Brandon Combs | Mar 14, 2021 | 0
How Data Became An Essential Part Of My SSW Self-Care Plan
Editor’s Note: for the first time here at SSWN we’re presenting an article that is by “Anonymous” due to their not wanting to identify themselves or their district. The sentiments expressed in this piece are arguably universal ones to the school social workers and other school clinicians I know–the feeling of being overwhelmed by caseload and crisis, and wanting to find a solution to be able to do one’s job more effectively. This school social worker found a solution through collecting data on what they were dealing with and using it to advocate for their work. We love it here when SSW stand up for themselves and use data to do it–enjoy!
6.2 hours per day.
That was the daily average I was working with a student in crisis as a school social worker. To clarify, we aren’t talking about the kind of crisis where Johnny and Bobby aren’t getting along at recess. This crisis looks like hitting, biting, destroying classrooms, ripping up classwork, running out of the building, cussing out peers, calling crisis teams and child protective services, and all the things that can happen in high-intensity self-contained special education classrooms.
Having worked in a therapeutic day school for several years and typical public education school social work roles, this role felt like something different altogether. The therapeutic day school experience was an intense mind-bending encounter with a severe diagnosis. The frequency of trips to the hospital for students or clinics for yourself was much higher than a public school experience. A public school social worker’s role changes per state, district, and building but there are some commonalities. One distinct difference between therapeutic day and public education is the building schedule. A school social worker has to learn how to work inside that framework and this can be incredibly tricky in the public school domain; not just for the social worker but for the students. Another common difference between therapeutic day and public school is teacher/building expectations. Building/classroom expectations can be an unofficial litmus test of what kinds of kids should be in the building. These factors result in jobs looking moderately different across settings. But this new role felt like the combination of therapeutic day intensity mixed with the complexities of the public school setting.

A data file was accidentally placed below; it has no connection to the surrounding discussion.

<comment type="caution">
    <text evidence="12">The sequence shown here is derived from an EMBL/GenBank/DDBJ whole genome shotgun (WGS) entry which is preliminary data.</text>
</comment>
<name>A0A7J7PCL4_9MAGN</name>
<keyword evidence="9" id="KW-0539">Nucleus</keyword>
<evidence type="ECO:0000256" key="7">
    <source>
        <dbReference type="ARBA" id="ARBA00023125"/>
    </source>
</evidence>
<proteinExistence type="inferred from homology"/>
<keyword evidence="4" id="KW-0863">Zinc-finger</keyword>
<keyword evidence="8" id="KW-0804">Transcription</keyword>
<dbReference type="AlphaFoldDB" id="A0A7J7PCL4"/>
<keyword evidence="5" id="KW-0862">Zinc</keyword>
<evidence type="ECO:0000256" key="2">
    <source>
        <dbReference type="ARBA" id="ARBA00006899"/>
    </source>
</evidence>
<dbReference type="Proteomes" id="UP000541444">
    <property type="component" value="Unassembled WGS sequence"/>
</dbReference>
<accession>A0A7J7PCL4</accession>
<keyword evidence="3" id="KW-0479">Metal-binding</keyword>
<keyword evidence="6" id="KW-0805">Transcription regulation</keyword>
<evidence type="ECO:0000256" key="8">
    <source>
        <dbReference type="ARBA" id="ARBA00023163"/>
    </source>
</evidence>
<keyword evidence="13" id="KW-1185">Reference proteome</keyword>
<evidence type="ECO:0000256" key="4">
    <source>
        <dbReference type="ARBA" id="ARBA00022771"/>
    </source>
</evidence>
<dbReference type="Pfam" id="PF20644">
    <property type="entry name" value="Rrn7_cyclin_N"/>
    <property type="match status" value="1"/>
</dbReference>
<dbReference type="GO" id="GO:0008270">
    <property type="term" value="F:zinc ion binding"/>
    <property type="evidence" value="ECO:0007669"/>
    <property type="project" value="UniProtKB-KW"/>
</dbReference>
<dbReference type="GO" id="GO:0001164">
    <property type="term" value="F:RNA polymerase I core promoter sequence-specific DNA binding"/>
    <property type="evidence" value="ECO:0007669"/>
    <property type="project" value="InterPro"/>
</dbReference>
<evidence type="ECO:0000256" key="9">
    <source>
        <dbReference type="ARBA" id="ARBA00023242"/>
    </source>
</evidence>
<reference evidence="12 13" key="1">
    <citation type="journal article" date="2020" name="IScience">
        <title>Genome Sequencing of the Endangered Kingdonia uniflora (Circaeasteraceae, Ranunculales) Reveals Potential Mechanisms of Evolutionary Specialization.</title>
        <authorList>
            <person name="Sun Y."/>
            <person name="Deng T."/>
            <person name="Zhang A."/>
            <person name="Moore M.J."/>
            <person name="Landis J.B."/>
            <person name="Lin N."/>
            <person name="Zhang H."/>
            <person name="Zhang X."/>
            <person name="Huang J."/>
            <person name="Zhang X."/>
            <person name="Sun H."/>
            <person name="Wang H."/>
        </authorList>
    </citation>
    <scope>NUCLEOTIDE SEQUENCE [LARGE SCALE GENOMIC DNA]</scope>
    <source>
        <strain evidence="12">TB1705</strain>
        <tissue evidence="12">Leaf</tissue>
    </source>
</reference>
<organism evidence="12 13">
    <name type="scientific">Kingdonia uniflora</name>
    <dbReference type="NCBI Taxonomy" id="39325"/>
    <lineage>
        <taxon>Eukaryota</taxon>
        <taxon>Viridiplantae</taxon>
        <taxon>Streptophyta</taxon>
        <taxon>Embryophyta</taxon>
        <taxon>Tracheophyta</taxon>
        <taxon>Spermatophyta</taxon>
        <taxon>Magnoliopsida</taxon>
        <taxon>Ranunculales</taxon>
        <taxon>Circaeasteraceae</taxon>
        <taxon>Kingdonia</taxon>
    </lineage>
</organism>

This particular job included the responsibilities of a building school social worker with the addition of the self-contained emotional disability program for the entire district. The combination of high-intensity crisis mixed with the high expectations of the general education setting led to a new type of challenge. Add to the self-contained numbers a caseload of 15 sped students (elementary non-self-contained), a few 504 students, and 12ish MTSS students and we had a potent recipe for a school social worker mental health breakdown.
How can one meet all the minutes? Collect all the data? Consult with teachers/related service/admin? Build relationships? Pre-teach necessary concepts to implement BIPs? Write legally compliant reports? Keep a legally compliant practice? Engage best practice documentation? Session plan? Give time to MTSS/504 students? Eat lunch? Or even sit? The truth is that the volume of the crisis was removing my ability to do other necessary components of my job.
The days were long and my head felt like it was on fire as I was walked to my car in a bitter winter.
I would just sit in my energy-drained body and contemplate a nap before the reprise of my role as a parent.
I would think about the days I worked construction in high school and ask, “Was I ever this tired?” At no point in my life had I ever felt this spent, ineffective and numb. Under the exterior of numbness was a quiet rage that was leading me to isolate myself. I didn’t want to be around people who didn’t understand and I didn’t want to explain my mood. Cleary, this was having a negative impact personally and professionally and was starting to have many of the markers of professional burnout.
The emotional and mental energy was eating away at my daily functioning as a school social worker, partner, friend, and parent.